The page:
Wednesday, February 3, 2010

Our local newspaper, The Nisqually Valley News,
published this rockin' article this week:
Program offers hands-on fun

Puppetry is an ancient art form that has meaning and purpose in today’s world.

“Our children respond with enthusiasm and big hearts to the hands-on, living experience that making and using puppets offers them,” said Jeannie Isaacs, owner of Acorn & Rose Puppet Theater.

In her Young Author Programs, Isaacs (sometimes known as Molly Piper, author, designer and illustrator of several books) has worked with more than 75,000 students, parents and teachers across Washington. Last year, she was offered a grant to teach creative writing to fifth- and sixth-graders at Lackamas Elementary in Yelm. But her students declared they were burned-out at the end of long days preparing for standardized testing.

“They were hungry for hands-on, interactive activities,” Isaacs said. “They needed to do something beyond pencil and paper, to bring something to life.”

That’s when she got another grant from the iCreate Program, this time for puppetry. Isaacs had worked as an artist and teacher most of her life, but taking the step into puppetry expanded her and the students beyond her wildest expectations.

“I believed I had done it all — drawing, painting, sculpting, design, carpentry, writing. Then I had this chance to teach puppetry, and every skill I ever developed took on new use and meaning,” Isaacs said. “It was a fabulous unfolding with the kids.”

Instead of pen and paper, Isaacs put a clump of clay into each student’s hand, and that’s where the magic started.

“It calmed them down and excited them at the same time,” Isaacs said.

Students were shown how to mold the clay into heads. They worked diligently with papier m√Ęche, paint and cloth to make their puppets walk out of their imaginations into reality.

“My students made puppets that were used in a wonderful little production. They could also use them as learning partners, reading companions, fun and communication,” Isaacs said. “Suddenly we were all involved with a living experience that was filled with vibrant interaction and meaningful change.”

The so-called more difficult students were so absorbed in the design and creation of their puppets, they became true participants in their work.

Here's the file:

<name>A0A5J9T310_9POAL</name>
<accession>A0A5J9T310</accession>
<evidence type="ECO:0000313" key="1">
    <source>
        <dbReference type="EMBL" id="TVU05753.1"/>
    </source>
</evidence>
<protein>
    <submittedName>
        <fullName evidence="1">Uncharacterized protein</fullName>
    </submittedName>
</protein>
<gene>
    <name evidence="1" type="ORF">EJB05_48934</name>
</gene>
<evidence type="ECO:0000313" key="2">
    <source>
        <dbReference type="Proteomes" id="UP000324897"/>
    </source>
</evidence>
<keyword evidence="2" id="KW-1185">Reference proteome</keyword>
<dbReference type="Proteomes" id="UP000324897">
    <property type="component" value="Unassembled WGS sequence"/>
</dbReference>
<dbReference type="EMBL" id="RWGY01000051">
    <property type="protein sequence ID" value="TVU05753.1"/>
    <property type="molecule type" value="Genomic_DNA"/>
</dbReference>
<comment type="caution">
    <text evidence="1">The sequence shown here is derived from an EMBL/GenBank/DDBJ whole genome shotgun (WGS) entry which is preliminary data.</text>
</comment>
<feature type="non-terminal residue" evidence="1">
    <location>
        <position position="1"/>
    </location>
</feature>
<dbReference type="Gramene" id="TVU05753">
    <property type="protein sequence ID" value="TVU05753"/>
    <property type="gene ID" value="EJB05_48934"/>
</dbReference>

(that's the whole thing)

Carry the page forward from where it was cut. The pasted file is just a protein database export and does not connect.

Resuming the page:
“It was really joyful,” Isaacs said. “The puppets were brought to life through these children, and they experienced themselves in a way that no other art form could have offered them. I saw that puppetry offers a way for a kid to reinvent himself — in a moment!”

“They see a puppet, or they have a puppet in their hands and express something totally new and different. I’ve seen it happen with well-adjusted kids, autistic kids, with unruly, difficult ones and with the shy ones. All of them feel free to have their puppets say things they would not say themselves,” she said.

After that experience, Acorn & Rose was born.

“I decided to take a leap and open my own puppet theater,” Isaacs said. She built a stage, wrote scripts to perform, made a Web site and blog, and, of course, spent a lot of time dreaming and making puppets for the plays.

Acorn & Rose’s first performance was at Yelm’s Blue Bottle Cafe.

“She’s awesome. The kids love her,” said owner Michelle Jones. “The kids really respond, and the parents are into it, too. She pulls them out of their shell and gets them into it.”

Isaacs has performed in old people’s homes, restaurants and schools. She put together an evening class at Evergreen State College for parents, starting this week.

“Children ten and under may attend for free with a parent. We’ll work four hours a week through March 4,” she said.

She will be teaching through the iCreate Program at some schools in Yelm, and the Yelm Timberland Library.

One of Isaacs’ specialties has become birthday parties, complete with a giant puppet, a show and puppet-making activities.

“There’s nothing like having a puppeteer come in with giant puppets,” Isaacs said. Rose Petal and the Green Man are seven feet tall, and draw attention wherever they go.

Her mentor across the country is amazed at what she has done in so short a time. Normally a puppet company does one show a year, yet Isaacs has created four shows in only seven months.

“I feel passionate about getting this out in the Thurston County community, because puppetry has it all: it is hands-on, it is communication, it involves teamwork, and it brings together all different kinds of people.”

Here is the link to the NVN online article:

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